Broadcaster Keith Jackson dies; he was an avid golfer who at 80 broke his age at Los Angeles Country Club North
Ida Mae Astute
Keith Jackson, a broadcasting legend, was an avid golfer, who at 80 was breaking his age on the exceedingly difficult North Course at Los Angeles Country Club, where he was a member.
“My wife and I play about three days a week and I play with a bunch of buddies over there that I call the mafia,” he told me in 2009. “Why? Because two days after I turned 80 I shot 78 and lost $70.
“I played the renowned North Course there for years. But now I'm a senior citizen on a fixed income with limited ability, so I play the South Course.”
Jackson, 89, died on Friday night. He was a fixture at ABC Sports and was best known for broadcasting college football, though he also called PGA Tour events for the network for a time. Two of his trademark calls were "whoa Nellie," and "the big uglies," as he called down linemen.
He was introduced golf as a boy growing up in Carrollton, Ga. “Several people were growing up at that time in the golf business,” he said on a Callaway Live episode. “Doug Sanders was just up the road. Louise Suggs and her family owned the golf course there in a little town [Lithia Springs] halfway between Carrollton and Atlanta.” Jackson said he used a first baseman’s mitt to shag practice balls there.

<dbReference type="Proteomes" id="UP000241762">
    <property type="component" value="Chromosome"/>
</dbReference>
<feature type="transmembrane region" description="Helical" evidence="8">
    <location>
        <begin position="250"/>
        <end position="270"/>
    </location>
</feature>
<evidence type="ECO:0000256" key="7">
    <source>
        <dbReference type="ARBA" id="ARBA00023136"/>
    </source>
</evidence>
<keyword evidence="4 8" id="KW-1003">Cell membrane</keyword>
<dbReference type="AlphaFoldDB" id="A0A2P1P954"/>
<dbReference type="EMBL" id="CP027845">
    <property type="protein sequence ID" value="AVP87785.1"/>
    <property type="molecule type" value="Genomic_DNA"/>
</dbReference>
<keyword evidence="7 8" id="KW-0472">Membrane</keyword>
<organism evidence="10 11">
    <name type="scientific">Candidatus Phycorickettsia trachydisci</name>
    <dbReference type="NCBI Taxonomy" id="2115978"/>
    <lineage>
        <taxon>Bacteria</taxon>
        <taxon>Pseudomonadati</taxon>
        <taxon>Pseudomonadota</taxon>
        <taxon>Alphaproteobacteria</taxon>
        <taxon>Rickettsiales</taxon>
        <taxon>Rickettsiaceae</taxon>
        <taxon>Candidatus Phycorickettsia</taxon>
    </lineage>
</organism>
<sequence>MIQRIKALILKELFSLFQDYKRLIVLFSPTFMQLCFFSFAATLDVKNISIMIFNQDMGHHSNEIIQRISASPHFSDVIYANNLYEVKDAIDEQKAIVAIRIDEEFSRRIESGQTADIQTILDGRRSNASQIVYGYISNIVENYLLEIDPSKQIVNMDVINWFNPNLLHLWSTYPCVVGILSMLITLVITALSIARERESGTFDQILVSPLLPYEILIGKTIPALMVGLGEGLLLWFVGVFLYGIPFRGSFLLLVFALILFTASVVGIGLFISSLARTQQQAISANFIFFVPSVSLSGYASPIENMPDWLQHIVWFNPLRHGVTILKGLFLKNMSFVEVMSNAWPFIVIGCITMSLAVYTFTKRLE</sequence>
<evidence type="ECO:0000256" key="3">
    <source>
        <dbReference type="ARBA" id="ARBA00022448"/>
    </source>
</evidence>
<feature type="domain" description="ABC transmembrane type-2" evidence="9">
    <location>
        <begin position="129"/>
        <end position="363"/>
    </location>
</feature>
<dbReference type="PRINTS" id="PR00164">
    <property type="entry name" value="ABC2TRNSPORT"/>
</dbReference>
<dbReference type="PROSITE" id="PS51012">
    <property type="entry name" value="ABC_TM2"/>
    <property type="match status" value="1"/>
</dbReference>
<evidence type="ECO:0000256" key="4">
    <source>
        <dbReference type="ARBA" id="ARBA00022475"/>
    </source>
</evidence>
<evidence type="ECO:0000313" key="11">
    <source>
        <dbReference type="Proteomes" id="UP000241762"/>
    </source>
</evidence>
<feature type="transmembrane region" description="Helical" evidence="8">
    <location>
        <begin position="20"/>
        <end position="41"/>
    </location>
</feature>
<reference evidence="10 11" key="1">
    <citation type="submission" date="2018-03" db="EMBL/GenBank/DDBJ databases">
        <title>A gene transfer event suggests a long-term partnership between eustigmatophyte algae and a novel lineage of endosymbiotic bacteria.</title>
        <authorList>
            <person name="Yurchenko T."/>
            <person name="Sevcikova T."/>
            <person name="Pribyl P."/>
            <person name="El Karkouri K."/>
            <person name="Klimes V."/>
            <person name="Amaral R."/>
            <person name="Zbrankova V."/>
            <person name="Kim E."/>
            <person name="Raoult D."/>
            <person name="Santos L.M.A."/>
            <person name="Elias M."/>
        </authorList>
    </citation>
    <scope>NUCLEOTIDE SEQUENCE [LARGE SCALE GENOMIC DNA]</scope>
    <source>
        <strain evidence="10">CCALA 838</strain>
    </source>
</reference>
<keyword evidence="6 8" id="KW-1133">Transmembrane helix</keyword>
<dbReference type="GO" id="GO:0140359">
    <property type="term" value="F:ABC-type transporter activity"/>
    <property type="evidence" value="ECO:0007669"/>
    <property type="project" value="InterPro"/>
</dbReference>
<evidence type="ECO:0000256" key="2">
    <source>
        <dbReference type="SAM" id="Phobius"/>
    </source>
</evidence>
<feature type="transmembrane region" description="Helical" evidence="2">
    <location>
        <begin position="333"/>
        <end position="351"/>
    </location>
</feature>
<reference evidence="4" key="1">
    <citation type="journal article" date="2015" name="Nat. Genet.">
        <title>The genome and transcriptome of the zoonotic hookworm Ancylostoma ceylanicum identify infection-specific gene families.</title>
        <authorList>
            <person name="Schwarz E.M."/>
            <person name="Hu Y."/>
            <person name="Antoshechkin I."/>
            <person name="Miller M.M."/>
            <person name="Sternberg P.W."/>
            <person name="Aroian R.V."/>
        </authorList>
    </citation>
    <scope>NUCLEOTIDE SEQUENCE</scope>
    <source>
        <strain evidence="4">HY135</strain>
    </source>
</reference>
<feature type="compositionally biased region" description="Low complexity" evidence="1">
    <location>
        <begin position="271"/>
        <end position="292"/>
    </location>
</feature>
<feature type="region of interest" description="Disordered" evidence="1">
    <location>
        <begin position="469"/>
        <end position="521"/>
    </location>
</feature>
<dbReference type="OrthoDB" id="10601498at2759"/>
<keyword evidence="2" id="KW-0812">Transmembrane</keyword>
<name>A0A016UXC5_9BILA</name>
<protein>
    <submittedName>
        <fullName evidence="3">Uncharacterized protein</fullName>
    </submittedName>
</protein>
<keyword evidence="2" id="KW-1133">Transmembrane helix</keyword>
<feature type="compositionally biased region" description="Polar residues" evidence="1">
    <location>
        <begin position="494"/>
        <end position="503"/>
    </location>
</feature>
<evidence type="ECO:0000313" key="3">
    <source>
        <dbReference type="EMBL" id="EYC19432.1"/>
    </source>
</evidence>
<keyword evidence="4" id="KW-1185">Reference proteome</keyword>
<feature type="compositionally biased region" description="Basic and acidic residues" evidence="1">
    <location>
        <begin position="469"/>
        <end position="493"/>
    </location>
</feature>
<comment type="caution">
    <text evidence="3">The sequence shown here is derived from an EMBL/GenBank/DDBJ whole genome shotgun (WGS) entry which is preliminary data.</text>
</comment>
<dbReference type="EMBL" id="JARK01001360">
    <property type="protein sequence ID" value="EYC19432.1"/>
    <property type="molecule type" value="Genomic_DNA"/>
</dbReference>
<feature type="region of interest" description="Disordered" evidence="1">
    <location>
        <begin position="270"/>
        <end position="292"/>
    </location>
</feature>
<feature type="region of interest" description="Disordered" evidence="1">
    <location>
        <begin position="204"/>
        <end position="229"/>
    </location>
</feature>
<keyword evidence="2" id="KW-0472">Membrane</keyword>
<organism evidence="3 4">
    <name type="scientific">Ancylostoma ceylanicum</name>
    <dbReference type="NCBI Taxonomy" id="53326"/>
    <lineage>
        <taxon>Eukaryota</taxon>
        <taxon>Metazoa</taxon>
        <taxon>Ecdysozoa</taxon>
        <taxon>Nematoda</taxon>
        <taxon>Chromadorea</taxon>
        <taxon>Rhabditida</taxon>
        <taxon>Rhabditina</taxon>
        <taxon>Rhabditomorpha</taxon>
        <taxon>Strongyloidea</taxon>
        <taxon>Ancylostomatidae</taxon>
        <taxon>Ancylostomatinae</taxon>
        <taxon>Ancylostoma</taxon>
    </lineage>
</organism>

At his best, he said, he was probably a four handicap. In 2009, he still was a strong player, with an index of 10.8. He played in the Bob Hope Chrysler Classic that year. “I played eight days in a row, including four in the Bob Hope,” he said. “I'm 80 years old, with artificial knees. That’s hard.”
Jackson, given his television credentials, was surprised that Los Angeles CC even allowed him to become a member.
“I have no idea how I got in, considering its history of excluding those from the entertainment industry,” he said. “We were members at Bel-Air Country Club, when Howard Lester, Jay McMahon and Manny Sheridan asked me if I'd like to join the Los Angeles Country Club. It is a great facility. ‘Of course,’ I said. That was 1980.
“We belong to Shoal Creek, down in Birmingham, Ala. Hall Thompson, who founded Shoal Creek, is a good old friend. I have a great fondness for him and respect him highly. All of a sudden at Thompson Cottage there’s a Jackson Suite and we became members.”
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